The following is a reprint of a previously published post. Enjoy!
In today’s interconnected digital world it can near to impossible to allow oneself the gift of silence. There’s always a tempting e-mail to check, phone call to return or Facebook to update.
Sometimes when my kids are at school and my husband’s at work I am overwhelmed by the silence in my house. And as much as I appreciate the calm, it can be hard to concentrate with the vast nothingness of a quiet home. (I suppose this is part of why I’m able to be so productive while listening to audio books.)
I was reading a chapter of Tove Jansson’s Tales From Moominvalley aloud to my younger son at bedtime tonight, and this passage jumped out at me:
“The Hemulen threw himself headlong into the green, friendly silence, he gambolled in it, he wallowed in it, and he felt younger than he ever had before.”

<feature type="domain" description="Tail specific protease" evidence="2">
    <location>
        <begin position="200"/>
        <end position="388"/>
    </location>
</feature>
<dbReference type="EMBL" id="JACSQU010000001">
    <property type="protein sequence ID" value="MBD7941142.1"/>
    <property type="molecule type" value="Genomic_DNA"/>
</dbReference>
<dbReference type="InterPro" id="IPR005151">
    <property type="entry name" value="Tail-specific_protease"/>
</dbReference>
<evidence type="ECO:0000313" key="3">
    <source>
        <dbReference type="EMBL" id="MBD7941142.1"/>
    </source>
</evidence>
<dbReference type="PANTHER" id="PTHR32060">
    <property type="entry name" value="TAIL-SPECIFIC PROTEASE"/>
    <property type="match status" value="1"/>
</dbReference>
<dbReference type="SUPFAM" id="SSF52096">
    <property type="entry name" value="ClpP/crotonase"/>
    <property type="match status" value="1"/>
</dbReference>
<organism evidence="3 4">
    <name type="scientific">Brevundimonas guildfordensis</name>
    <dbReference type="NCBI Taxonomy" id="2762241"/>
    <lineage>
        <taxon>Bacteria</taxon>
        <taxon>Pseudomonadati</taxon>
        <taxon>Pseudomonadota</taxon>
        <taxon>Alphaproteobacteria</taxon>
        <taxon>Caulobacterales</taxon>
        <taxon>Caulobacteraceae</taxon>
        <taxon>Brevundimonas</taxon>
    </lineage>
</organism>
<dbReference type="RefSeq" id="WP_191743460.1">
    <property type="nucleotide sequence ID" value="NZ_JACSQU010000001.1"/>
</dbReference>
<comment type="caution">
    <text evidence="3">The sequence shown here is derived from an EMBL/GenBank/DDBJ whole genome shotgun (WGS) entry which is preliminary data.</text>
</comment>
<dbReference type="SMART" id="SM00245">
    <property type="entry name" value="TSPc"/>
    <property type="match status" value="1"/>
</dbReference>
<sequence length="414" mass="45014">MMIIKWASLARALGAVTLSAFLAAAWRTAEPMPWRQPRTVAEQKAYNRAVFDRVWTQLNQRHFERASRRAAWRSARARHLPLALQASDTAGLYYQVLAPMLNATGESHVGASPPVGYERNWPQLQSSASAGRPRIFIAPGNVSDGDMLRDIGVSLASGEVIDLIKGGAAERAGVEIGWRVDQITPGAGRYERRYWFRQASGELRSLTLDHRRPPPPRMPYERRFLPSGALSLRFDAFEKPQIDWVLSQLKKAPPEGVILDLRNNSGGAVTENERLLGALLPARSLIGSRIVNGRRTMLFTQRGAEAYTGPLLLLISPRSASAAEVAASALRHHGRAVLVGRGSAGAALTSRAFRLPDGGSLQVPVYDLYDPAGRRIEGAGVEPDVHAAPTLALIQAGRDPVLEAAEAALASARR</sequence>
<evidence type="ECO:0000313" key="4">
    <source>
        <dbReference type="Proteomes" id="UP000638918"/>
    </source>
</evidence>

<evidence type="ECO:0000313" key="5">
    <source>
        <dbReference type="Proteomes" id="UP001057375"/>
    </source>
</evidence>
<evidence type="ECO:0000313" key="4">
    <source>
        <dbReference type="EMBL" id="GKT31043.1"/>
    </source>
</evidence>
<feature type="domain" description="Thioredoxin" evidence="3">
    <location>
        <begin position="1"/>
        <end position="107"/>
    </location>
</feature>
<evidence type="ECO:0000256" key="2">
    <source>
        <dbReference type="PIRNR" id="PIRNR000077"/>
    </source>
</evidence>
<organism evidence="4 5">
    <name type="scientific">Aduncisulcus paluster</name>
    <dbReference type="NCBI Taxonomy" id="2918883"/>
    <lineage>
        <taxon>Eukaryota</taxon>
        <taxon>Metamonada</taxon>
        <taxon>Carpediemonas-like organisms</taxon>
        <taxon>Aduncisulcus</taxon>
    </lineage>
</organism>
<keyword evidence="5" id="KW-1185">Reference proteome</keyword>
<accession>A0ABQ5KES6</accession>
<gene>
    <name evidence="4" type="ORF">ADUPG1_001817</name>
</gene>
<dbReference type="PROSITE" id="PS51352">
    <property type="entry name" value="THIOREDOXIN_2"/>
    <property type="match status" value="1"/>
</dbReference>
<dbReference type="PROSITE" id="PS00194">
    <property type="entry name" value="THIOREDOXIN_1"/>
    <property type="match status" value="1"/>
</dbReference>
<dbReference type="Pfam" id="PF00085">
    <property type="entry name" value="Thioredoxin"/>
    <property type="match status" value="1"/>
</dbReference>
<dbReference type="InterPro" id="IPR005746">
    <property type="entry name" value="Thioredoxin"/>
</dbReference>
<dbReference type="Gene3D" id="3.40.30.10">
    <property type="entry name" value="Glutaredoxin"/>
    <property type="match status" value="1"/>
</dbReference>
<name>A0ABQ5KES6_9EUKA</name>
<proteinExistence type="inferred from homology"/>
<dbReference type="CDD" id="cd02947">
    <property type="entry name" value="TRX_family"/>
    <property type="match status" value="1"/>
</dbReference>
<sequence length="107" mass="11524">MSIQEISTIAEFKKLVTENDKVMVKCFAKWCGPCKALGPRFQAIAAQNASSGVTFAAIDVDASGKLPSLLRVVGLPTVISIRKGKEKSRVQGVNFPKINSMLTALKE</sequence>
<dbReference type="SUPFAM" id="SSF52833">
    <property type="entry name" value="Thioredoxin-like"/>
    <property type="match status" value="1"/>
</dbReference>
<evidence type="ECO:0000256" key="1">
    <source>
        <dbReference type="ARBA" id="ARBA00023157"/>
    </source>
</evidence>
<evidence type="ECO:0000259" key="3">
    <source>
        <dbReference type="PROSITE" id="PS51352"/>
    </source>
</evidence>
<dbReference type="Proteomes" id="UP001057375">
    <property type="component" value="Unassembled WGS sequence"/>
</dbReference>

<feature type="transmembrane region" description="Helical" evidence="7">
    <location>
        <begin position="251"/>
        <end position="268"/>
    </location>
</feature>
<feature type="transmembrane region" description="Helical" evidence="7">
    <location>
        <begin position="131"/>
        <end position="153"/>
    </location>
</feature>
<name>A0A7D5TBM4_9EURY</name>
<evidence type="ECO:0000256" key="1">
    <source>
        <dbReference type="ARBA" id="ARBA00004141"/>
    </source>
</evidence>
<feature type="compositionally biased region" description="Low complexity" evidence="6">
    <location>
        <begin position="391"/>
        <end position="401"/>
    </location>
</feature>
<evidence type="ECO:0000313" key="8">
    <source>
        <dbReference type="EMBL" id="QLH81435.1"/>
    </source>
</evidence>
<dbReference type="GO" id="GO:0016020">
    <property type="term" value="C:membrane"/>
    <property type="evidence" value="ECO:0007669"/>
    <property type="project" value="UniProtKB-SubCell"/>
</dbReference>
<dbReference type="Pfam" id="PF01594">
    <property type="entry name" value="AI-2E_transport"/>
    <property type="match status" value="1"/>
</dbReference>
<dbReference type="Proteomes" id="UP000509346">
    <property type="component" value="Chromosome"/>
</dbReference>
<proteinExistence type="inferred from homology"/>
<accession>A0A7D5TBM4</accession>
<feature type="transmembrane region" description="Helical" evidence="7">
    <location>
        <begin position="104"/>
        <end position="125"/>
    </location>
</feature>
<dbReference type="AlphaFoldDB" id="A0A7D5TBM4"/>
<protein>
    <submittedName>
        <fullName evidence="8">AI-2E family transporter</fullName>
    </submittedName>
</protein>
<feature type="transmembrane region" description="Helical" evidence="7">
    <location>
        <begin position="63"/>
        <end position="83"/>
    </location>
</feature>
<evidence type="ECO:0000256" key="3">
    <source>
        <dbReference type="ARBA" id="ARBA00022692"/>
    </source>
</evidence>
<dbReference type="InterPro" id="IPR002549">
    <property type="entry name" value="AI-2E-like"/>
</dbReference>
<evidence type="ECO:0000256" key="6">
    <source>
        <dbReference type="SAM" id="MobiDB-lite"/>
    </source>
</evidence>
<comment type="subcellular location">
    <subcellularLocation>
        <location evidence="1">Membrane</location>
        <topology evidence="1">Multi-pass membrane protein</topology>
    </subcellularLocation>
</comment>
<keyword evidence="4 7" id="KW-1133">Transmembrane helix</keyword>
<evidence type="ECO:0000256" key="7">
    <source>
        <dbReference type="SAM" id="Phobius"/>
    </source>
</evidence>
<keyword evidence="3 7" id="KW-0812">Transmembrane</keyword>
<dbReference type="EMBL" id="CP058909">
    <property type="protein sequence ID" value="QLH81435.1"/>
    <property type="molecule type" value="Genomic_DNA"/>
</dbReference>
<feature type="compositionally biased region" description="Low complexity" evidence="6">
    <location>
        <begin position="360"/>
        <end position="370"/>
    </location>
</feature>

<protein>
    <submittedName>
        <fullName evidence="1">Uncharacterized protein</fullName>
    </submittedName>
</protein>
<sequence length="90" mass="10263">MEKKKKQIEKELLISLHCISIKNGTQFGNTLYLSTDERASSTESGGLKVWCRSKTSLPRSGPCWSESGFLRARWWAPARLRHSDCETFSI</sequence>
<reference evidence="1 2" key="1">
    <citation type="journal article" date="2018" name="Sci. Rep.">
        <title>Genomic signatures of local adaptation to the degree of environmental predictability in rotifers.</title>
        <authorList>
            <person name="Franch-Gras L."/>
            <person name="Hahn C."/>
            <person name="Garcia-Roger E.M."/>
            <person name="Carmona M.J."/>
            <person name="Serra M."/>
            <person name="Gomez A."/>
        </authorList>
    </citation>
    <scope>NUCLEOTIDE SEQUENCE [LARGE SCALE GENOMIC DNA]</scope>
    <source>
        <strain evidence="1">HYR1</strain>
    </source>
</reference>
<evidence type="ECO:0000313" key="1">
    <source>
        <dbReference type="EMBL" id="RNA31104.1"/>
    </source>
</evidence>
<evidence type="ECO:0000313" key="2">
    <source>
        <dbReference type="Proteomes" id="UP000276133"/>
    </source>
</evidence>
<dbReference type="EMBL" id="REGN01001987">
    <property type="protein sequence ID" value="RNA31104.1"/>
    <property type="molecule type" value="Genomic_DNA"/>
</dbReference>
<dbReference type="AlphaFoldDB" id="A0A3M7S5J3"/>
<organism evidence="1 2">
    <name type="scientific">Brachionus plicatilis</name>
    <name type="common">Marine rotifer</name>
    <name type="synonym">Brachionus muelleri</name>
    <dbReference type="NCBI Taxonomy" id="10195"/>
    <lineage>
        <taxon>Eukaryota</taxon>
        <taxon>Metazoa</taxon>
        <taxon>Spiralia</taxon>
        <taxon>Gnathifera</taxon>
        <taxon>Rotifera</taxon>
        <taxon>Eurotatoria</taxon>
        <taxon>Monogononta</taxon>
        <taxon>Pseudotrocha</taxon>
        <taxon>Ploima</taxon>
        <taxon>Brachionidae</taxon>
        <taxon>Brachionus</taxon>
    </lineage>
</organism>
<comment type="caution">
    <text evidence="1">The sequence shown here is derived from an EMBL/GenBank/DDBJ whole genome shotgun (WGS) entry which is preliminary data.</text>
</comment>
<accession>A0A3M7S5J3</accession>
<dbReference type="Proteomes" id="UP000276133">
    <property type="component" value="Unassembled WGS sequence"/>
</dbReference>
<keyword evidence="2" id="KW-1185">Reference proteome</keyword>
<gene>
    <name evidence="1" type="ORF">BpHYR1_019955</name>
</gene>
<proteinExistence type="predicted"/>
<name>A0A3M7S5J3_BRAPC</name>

And suddenly I craved nothing but that vast nothingness. I wanted to “gambol in the green friendly silence.” I wanted throw myself into silence. Me.
It’s easy to become addicted to constant stimulation and input, to never have that cushion of quiet to let ideas swirl and take form. I have a tendency to come up with great ideas while showering, and I know it’s because there’s nothing to do except think. Nothing to look at, nothing to listen to, no tasks to perform.
Even activities that used to serve as space cushions of silence no longer perform as such. Drivers chat with friends, pedestrians listen to their iPods and even the brief wait in line at the store becomes an opportunity for one more quick phone call.
My mother grew up the fourth child in a family of seven, and she can’t concentrate if it’s too quiet. She’s a writer, and when she needs to buckle down and finish a chapter, she heads out to a restaurant. I have many childhood memories of sitting with her at the Newberry’s snack bar, while she put the finishing touches on an article. I, on the other hand, can’t write if there’s chaos around me. (Which is why I do almost all my writing after 11:00 P.M.)
I want to gambol in the “green, friendly silence.”
Do you find that the cacophony of the external world is making silence the exception rather than the norm? Please share your thoughts in the comments section below.
“Use it up, wear it out, make it do or do without.”
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